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Aging and Dizziness

What is the impact of aging on balance and dizziness? 

Dizziness and balance disorders are a frequent problem, especially in older adults. Over the age of 65, the problem of dizziness becomes one of the most common reasons for doctors’ office visits and hospitalizations. Some describe dizziness as a spinning sensation or “vertigo”. Others describe dizziness as a general feeling of unsteadiness, rocking sensation as if on a boat, and or as “lightheadedness”. Regardless of how dizziness is described, it can result in difficulty walking, nausea, anxiety, feelings of being tired, decreased ability to concentrate and even depression. Above all, it can increase the risk for falls, which is a serious health concern among older adults.


How long should I wait before I seek treatment for dizziness?

Regardless of the cause of your vestibular disorder, the sooner you start therapy the better. Research has shown that the brain and inner ears work best for compensation, or recovery, in the first few months after a vestibular deficit occurs. This time period is optimal for vestibular rehabilitation to promote the best chance for recovery. 

What can be done to help with dizziness and/or imbalance? 

Although there are natural physical changes that occur as we age, dizziness and falls are not “just part of getting older.” We use 3 primary systems to keep our balance: vision, sensation, and inner ear. A number of factors can affect these systems, resulting in unsteadiness, dizziness, blurriness and even nausea. It is important to have regular eye exams and appointments with your physician to check medications as well as other possible sources of dizziness or imbalance. If there is an inner ear disorder, you may be appropriate for a special kind of physical therapy called “vestibular rehabilitation” .

How can physical therapy alleviate dizziness and help prevent falls?

Physical therapists are trained to assess the multiple components of balance and determine whether you are at risk for falling. A vestibular physical therapist has specialized training to examine how your inner ear and brain are processing bal-ance and to help determine the cause(s) of your dizziness and/or unsteadiness. Most often there is more than one reason for dizziness and falls, which is consid-ered “multi-factorial.” Once the cause(s) are identified, the therapist can tailor a treatment plan to meet your goals and address your specific needs. It is important to recognize that fear of falling and lack of movement actually increase the risk of a fall. Therefore, it can be helpful to work with a physical therapist to help you safely move around in your environment and decrease your risk of falls. The good news is that many dizziness and balance disorders can be successfully treated with assistance from your doctor and therapist. 

What are my therapy sessions going to be like?

Therapy for vestibular disorders takes many forms. A qualified physical therapist (PT) will first perform a thorough evaluation that begins with a medical history and includes observing and measuring posture, balance and gait, and compensatory strategies. The assessment may also include eye-head coordination tests that measure how well a person’s eyes track a moving object with or without head movement. Using the results, the therapist will develop an individualized treatment plan that includes specific head, body, and eye exercises to be performed both in the therapy setting and at home. The type of exercise utilized depends upon the unique problems that the individual demonstrates during the evaluation. Some exercises are geared toward helping with balance, some with helping the brain resolve differences in the inner ear signals, and some with improving the ability to visually focus. In addition, general exercise is often prescribed to improve overall physical health and well-being.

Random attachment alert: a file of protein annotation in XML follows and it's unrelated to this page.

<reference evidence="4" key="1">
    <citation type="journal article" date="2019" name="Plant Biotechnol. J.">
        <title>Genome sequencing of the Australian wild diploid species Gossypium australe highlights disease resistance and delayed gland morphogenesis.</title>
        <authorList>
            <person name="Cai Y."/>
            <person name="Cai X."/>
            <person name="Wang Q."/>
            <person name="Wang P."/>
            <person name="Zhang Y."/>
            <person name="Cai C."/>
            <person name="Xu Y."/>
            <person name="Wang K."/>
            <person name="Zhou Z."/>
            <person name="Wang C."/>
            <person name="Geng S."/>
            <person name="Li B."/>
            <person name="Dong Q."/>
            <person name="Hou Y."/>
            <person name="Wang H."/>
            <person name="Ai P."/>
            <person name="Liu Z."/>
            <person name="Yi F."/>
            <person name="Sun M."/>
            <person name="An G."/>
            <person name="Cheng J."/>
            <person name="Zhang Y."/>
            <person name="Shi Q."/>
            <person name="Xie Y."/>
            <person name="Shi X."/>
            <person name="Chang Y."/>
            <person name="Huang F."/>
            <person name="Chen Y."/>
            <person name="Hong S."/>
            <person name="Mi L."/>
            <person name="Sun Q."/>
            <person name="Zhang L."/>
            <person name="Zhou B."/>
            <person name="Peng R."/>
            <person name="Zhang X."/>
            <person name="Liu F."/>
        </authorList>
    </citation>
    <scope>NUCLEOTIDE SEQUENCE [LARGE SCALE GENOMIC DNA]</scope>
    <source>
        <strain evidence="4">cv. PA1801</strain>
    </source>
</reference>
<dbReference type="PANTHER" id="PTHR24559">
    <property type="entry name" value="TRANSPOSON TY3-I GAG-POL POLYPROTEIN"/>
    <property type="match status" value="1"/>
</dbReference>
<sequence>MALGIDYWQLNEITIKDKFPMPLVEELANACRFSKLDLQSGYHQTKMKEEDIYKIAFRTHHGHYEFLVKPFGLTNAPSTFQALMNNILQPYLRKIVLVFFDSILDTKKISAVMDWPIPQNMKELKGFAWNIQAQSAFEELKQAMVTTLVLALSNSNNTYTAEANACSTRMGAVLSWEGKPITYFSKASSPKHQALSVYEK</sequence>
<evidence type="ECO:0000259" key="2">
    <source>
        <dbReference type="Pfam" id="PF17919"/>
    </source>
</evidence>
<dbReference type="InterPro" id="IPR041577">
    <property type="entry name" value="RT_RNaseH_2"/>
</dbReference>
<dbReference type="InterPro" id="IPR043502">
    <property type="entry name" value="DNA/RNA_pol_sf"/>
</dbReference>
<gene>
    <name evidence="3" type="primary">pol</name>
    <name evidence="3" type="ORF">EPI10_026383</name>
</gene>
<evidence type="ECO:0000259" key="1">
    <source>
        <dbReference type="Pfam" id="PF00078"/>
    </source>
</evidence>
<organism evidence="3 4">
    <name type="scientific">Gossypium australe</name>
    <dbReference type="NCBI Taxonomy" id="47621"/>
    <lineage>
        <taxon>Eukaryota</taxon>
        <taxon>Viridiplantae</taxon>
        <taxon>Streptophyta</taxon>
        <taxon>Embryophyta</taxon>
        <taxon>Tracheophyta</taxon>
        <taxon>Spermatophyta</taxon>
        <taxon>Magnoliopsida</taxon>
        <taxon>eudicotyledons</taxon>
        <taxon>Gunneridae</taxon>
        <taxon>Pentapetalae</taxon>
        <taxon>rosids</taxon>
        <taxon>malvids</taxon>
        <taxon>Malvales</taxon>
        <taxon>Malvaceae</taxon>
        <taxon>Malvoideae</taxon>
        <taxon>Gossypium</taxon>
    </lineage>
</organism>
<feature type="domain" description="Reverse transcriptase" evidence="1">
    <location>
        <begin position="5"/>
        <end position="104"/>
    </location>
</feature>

How soon can I expect to see improvements?

Each patient is unique, so this time frame can vary greatly. Research shows that depending on the severity of your condition, it takes from 2 weeks to a few months of treatment to resolve a vestibular condition. We most often request a frequency of 2-3 times a week for 12 total visits. That is why our office staff will ask you to schedule all 12 of your sessions before starting therapy. If you need more than 12 sessions, your therapist will discuss this with you after you have completed 12 visits and you will decide together whether continuing with therapy would benefit you or not. If so, your therapist will reevaluate you and send a progress note to your physician requesting an extension.

What are the credentials of my physical therapist?

All licensed physical therapists have had to apply and be selected to attend Physical Therapy school. It is a very competitive process and only those will the highest grades and best potential are selected. Doctors of physical therapy have invested a minimum of 7 years into their undergraduate and graduate training at universities. Once they graduate, they have to sit for a State Board Exam and pass to receive their license to practice. In order to keep their license active, they must dedicate a certain number of hours to continuing education each year.

At Anchor Physical Therapy we also require that therapists attend multiple post-graduate continuing education courses every year to stay up to date with latest research and continuously enhance their treatment skills in order to achieve the best possible treatment outcomes for our patients.

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